protected void Page_Load(object sender, EventArgs e) { PublishingManager manager = PublishingManager.GetManager(PublishingConfig.SearchProviderName);

var blogs = App.WorkWith().Blogs().Get(); foreach (var blog in blogs) { // get matching blog search publishing point var title = blog.Title.Value.ToString(); var publishingPoint = manager.GetPublishingPoints().FirstOrDefault(p => p.Name == title); if (publishingPoint == null) continue; // update the matching pipe settings, add the blog as a filter var pipeSettings = publishingPoint.PipeSettings.FirstOrDefault(ip => ip.PipeName == ContentInboundPipe.PipeName && ((SitefinityContentPipeSettings)ip).ContentTypeName == typeof(BlogPost).FullName) as SitefinityContentPipeSettings; pipeSettings.ContentLinks = new Guid[] { blog.Id }; manager.SaveChanges(); } }

Basically what we’re doing is first getting the PublishingManager that corresponds to the Search Index, whose name is exposed by the static PublishingConfig.SearchProviderName property. Next, we iterate through each blog in the Blogs module, and find a matching publishing point (that is, the Search Index) which has the name matching that blog’s title, skipping any blogs that don’t have a matching index. Now, because each search index exposes several pipe settings (one for each content type it can index in the checkboxes as shown in the image above), we need to make sure that we select the one that is of type ContentInboundPipe.PipeName (which is the generic content pipe) and also corresponds to the BlogPost type. Finally, we cast that pipe to the correct SitefinityContentPipeSettings so that we can access the ContentLinks property, which is an array of Guids that identify which blogs to index. In our case, we only want the id of the matching blog, which is what we pass to the array. Now we simply save changes, build, and run this temporary page once, so that each index can be permanently updated with the id of the blog it should search. One final important step to remember before searching is to first re-index each of the search indexes from the actions menu of each search index so that it can update its contest from its corresponding blog. Now at last, when searching the same individual blog index as before, we see that indeed we only get the results that correspond to that blog:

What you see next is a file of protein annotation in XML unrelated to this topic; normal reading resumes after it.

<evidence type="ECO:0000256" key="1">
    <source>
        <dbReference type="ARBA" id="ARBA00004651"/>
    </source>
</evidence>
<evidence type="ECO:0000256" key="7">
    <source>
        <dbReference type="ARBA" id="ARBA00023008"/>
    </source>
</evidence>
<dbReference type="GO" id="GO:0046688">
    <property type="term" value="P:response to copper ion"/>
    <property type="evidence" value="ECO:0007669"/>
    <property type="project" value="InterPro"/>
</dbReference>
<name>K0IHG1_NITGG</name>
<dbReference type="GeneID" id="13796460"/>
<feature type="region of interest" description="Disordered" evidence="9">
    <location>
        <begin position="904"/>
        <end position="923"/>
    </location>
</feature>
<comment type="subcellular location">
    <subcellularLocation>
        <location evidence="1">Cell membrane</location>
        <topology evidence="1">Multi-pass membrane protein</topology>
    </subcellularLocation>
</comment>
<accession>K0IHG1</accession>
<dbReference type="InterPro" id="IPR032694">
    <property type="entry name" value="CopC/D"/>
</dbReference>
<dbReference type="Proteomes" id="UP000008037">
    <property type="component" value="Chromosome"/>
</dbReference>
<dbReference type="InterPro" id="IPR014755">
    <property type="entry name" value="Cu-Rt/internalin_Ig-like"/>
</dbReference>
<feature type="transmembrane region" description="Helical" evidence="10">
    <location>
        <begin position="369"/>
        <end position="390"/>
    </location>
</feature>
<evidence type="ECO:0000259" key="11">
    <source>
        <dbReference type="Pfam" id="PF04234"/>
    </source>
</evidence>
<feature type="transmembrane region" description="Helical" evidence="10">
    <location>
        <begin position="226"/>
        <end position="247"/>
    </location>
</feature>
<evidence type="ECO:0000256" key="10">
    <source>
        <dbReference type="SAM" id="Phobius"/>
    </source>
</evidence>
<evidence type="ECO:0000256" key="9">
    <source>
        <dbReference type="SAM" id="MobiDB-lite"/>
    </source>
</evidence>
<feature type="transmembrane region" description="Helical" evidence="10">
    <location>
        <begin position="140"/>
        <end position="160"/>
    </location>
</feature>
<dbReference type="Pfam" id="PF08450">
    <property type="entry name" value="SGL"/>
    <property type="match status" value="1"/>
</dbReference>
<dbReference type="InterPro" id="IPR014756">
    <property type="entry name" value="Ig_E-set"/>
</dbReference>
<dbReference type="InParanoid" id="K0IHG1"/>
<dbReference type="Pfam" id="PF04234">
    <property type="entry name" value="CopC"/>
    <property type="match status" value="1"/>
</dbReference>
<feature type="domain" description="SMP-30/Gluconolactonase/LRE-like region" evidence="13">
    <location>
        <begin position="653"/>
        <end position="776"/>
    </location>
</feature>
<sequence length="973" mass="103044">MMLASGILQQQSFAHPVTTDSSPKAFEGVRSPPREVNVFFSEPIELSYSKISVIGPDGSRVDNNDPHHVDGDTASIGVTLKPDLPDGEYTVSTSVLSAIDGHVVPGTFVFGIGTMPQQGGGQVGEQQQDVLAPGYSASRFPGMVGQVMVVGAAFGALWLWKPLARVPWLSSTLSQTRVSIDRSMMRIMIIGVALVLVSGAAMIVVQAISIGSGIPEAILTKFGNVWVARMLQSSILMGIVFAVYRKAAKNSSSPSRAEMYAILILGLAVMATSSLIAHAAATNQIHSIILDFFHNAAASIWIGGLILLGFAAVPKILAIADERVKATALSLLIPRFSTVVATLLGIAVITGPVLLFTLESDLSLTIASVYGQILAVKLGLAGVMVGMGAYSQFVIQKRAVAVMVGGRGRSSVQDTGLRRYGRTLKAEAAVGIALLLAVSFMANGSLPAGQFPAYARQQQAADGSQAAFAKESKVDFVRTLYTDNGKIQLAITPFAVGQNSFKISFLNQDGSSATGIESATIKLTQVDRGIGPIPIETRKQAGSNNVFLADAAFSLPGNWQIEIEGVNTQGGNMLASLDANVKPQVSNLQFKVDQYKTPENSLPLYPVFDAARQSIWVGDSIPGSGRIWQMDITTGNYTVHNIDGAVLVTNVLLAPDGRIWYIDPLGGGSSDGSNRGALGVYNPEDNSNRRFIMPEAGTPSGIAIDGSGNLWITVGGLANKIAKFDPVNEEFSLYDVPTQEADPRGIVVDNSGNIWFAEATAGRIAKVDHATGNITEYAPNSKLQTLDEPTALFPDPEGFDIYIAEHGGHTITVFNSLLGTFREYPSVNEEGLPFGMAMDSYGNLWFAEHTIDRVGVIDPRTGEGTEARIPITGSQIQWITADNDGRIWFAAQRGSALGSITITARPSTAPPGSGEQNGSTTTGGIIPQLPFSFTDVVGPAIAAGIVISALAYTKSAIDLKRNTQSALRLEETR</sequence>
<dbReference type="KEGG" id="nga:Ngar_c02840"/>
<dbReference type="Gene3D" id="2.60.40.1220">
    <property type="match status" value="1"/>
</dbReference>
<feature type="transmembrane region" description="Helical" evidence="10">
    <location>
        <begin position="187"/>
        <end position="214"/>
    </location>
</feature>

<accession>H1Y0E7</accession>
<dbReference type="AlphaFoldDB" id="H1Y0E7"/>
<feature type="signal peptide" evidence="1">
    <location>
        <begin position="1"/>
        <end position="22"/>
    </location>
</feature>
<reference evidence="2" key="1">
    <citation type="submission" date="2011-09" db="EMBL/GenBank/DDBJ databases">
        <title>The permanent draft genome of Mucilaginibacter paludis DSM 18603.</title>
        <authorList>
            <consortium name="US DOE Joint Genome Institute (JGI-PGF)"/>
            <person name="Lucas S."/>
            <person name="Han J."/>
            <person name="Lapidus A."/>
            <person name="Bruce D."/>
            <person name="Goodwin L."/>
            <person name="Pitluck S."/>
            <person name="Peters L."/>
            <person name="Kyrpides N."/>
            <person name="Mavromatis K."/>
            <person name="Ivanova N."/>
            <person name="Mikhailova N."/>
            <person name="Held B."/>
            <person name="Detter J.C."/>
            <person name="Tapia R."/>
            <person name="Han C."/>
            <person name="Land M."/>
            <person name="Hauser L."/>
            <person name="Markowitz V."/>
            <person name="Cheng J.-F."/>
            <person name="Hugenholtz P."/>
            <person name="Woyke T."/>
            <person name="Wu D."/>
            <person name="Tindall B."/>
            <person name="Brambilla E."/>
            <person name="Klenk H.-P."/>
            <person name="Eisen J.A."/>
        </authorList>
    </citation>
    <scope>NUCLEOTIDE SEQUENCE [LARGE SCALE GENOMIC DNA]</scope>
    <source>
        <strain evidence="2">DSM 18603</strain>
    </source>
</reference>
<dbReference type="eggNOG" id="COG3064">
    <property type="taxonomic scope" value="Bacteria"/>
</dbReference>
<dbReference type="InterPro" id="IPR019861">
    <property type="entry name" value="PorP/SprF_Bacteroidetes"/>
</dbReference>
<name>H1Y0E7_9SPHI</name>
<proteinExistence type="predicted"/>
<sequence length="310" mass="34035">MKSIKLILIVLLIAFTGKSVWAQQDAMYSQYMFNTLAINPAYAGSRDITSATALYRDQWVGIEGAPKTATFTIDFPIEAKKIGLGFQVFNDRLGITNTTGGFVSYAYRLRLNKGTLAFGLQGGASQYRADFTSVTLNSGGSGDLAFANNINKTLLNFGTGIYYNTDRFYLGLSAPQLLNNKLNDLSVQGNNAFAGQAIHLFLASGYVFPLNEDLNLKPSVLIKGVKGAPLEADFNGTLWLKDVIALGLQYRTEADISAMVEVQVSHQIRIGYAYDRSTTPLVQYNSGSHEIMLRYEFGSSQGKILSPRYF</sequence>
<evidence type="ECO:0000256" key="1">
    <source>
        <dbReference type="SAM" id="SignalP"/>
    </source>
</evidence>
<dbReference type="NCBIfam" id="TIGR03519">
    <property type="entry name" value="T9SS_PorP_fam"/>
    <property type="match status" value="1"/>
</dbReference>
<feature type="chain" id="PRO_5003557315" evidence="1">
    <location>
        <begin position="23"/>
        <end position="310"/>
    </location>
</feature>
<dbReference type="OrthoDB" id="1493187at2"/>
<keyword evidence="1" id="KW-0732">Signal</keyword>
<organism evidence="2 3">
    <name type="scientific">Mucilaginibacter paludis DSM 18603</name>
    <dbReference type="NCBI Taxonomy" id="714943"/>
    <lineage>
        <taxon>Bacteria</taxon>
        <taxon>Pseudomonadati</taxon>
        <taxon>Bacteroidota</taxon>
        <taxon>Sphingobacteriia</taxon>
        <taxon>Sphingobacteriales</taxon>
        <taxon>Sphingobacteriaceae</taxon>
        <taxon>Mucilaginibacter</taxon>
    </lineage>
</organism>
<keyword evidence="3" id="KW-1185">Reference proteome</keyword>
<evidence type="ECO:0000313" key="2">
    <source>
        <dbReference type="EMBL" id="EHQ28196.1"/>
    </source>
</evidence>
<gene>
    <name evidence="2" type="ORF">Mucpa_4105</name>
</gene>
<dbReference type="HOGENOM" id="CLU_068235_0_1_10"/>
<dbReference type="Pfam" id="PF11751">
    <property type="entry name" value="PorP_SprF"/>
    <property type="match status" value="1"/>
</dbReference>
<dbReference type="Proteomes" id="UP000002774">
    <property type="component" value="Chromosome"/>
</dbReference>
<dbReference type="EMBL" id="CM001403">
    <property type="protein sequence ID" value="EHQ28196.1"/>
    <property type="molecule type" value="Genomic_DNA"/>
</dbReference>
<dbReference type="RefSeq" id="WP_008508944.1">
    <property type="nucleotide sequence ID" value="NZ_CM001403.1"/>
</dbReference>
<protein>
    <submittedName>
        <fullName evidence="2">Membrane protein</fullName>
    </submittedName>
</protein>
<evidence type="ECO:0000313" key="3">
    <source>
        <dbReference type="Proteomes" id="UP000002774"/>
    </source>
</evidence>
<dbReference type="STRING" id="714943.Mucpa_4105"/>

Wrapping Up

With a few lines of code and a simple naming convention, we were able to separate our blog content into separately indexable searches to help partition your content for your users. With simple modifications you could achieve many different setups, such as indexing multiple (but not all) blogs together to group results, as well as a separate “All Blogs” master index to search everything, giving you complete control over your search indexes. I hope this was helpful!

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Senior Developer at iD Tech
Josh loves all things Microsoft and Windows, and develops solutions for Web, Desktop and Mobile using the .NET Framework, Azure, UWP and everything else in the Microsoft Stack. His other passion is music, and in his spare time Josh spins and produces electronic music under the name DJ SelArom. His other passion is music, and in his spare time Josh spins and produces electronic music under the name DJ SelArom.